Tangents are an improvisational group from Sydney, Australia who describe their approach to music-making as "post-everything," as it incorporates glitchy electronic processing, shimmering vibraphones/marimbas, guitar feedback, jazzy melodies, and numerous other elements. Their early material seemed difficult, alien, and perhaps a little bit pretentious. Stateless, their second album, is far more engaging. The selections here are more uptempo and accessible, creatively threading slivers of melodies through loose, easy-flowing circular rhythms. These pieces are very creative, as well as easy to listen to; some of them are lengthy, but they're not as demanding of the listener as much improvised music. It's almost inevitable that this album will incite comparisons to jazzy, electronic-friendly post-rock groups such as Tortoise and Fridge (especially since Fridge member Kieran Hebden [aka Four Tet] remixed the album's lead track "Jindabyne," and this album appears on Fridge's U.S. home Temporary Residence), but it doesn't seem like a rehash of any particular artist or sound. It also doesn't seem like the group decided to make more accessible music to pander to a mass audience. They've re-adjusted their flow or channeled their energy in a different way, and the music is all the better for it. Opener "Jindabyne" is sparse but resonant, with dubby echoes and drums that dance around without being the center of attention. 12-minute "Oberon" follows, and it's more playful and colorful, with panning polyrhythms and light melodic blips. It's busy and exciting, with several sounds interlocking to form a complex audio mosaic, but at the same time it's light enough so that it never feels cluttered or overwhelming. Eventually the piece loses the rhythm and becomes weightless, slowly picking back up with pianos and soft drums. Interlude "Directrix" reveals a playful sense of humor, while the galloping "N-Mission" introduces a bit of a Twin Peaks atmosphere without getting too haunted. Stateless is an incredibly refreshing listen.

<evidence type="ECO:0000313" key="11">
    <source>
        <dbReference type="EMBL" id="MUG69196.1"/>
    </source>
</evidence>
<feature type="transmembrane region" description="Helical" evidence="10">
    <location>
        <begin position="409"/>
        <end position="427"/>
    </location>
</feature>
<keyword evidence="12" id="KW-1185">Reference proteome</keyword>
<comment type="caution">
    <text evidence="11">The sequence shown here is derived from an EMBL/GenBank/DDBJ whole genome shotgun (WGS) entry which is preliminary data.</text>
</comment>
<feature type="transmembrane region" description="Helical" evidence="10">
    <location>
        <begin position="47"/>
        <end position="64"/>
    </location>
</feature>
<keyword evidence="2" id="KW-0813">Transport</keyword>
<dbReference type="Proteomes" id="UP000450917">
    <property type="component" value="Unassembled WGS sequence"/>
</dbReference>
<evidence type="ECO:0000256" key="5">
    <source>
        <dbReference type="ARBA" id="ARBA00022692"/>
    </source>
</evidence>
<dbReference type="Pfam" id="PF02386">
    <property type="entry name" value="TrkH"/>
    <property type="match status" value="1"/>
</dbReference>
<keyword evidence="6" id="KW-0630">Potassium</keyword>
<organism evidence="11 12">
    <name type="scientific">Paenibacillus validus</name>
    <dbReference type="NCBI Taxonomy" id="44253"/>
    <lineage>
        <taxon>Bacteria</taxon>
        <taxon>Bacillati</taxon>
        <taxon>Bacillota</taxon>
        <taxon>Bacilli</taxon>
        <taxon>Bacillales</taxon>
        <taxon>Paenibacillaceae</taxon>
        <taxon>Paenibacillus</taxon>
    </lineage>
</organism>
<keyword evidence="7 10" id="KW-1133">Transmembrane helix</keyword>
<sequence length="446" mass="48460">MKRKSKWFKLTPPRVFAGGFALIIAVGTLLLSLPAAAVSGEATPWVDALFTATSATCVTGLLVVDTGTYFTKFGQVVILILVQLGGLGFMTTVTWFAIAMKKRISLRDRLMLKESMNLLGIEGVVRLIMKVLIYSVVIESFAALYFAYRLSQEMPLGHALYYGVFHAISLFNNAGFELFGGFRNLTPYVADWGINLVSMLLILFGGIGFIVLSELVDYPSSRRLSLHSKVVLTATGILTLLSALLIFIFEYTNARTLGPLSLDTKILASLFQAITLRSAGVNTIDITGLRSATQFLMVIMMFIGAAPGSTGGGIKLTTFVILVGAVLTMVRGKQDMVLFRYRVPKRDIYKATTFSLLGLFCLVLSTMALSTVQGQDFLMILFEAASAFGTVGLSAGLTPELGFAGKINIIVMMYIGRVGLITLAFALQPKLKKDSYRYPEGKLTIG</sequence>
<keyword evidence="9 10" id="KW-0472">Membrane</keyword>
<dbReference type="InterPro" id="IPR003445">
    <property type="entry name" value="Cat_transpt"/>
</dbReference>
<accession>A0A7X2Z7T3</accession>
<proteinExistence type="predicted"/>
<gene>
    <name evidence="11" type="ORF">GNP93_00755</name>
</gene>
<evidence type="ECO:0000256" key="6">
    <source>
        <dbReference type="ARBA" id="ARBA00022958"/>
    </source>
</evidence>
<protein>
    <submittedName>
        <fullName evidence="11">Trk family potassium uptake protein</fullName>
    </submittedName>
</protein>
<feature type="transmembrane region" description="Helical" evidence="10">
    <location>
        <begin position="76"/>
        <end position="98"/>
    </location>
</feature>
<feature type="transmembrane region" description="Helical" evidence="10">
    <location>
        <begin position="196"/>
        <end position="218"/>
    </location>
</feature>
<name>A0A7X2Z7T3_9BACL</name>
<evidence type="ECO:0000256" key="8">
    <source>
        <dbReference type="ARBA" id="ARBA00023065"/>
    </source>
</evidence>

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AllMusic Review by Paul Simpson